UFC veteran Mike “Quick” Swick arrives in Alaska to celebrate the Alaska Fighting Championship’s 75th show next Wednesday night, September 15, brought to you by the Air Force Reserves. He will be on hand starting at 6:00 pm to meet and greet with fans.
The event will showcase two rising stars in the heavyweight division with heavy-handed Mike “The Cannon” Fannon, represented by Frontier Vale Tudo of Anchorage, against well-rounded Pat Lumba of Frostbite Vale-Tudo in Fairbanks.
The main event will feature a vacant title match in the lightweight division with Lumba’s teammate Scott “Tickle Fight” Thometz, an Army Ranger, facing one of the nastiest representatives of Alaskan MMA, “Nasty” Nate Hannah of Anchorage Brazilian Jiu-Jitsu.
Mike Swick was just at the UFC 118 fan expo where he met with fans from around the world. “It was great!” he said of the event. “I love meeting all the UFC fans!” Mike says he has never been to Alaska before but was looking forward to it. When asked about the growing popularity of the sport through the AFC, he responded, “I think it’s great that the sport has blossomed so well. They just have to keep having shows. The fights speak for themselves.”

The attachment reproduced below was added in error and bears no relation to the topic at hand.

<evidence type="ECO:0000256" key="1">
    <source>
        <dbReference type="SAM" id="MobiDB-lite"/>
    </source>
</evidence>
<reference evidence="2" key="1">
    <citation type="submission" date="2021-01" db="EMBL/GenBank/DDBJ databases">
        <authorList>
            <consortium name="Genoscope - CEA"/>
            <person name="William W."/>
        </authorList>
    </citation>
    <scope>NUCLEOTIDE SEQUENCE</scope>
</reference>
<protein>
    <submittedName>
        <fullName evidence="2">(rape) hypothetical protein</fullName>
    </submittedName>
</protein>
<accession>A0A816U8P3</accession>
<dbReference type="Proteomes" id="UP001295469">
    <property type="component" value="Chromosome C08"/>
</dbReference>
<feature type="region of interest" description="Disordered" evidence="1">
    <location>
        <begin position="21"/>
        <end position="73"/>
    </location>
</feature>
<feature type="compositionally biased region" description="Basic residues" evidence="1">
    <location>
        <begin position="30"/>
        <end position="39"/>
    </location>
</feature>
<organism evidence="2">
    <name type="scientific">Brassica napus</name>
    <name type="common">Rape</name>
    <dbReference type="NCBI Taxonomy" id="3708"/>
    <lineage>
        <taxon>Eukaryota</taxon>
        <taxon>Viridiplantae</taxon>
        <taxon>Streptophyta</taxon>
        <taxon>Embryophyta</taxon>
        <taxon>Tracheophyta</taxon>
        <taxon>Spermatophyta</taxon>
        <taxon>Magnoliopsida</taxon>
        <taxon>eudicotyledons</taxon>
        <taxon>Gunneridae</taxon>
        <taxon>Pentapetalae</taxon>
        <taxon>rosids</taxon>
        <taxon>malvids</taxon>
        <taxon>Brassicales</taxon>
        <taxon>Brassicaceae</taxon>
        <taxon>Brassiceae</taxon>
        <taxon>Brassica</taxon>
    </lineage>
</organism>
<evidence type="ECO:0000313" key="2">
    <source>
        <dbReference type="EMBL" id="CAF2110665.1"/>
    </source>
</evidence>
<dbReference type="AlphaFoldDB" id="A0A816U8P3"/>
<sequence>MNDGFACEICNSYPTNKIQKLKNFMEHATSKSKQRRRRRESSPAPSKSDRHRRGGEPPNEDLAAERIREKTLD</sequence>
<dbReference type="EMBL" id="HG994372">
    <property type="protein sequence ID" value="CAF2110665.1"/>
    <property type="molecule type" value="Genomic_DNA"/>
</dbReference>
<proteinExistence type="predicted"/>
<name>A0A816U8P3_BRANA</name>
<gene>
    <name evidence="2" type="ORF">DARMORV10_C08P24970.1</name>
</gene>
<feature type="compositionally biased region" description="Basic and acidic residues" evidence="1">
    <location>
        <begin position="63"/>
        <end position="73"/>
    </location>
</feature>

I asked him about his travels across the world on his Support The Troops 2010 tour. “Going to Iraq was great,” he said. “I love supporting the troops and I have always wanted to go there. Iraq was the 9th country I visited while supporting the Military and the most unique. Being in a war zone was unlike anything I have done before. I really enjoyed talking with the troops and training with them in between missions.”
What about spending the night at one of Saddam’s Palaces? “Yes, we actually stayed in one of Saddam's Palaces. It was very historical. One of my best memories there was fishing at night in Saddam’s pond with some friends from a wounded warrior mission. They lost limbs during the war and returned to visit. Their stories were amazing.”
Mike also addressed the recent tragic accident involving his friend Robert Whitsitt. “I lost a jump buddy while skydiving a couple weeks ago. We all left the plane together on a routine 13k jump and he never pulled. We still don’t know what happened. It was very sad. I was told when I got into skydiving that if I jumped long enough, I would know someone who would die. I just didn't expect it to happen so soon. It puts things into perspective and makes you realize it can all end at any moment and to not take anything for granted.”
I asked him if the loss would keep him from the sport? “Skydiving is one of my favorite hobbies and I will not quit jumping. It’s always up to the jumper to save his own life, so every jumper and every jump is different. If you do what your supposed to do, it’s a relatively safe sport."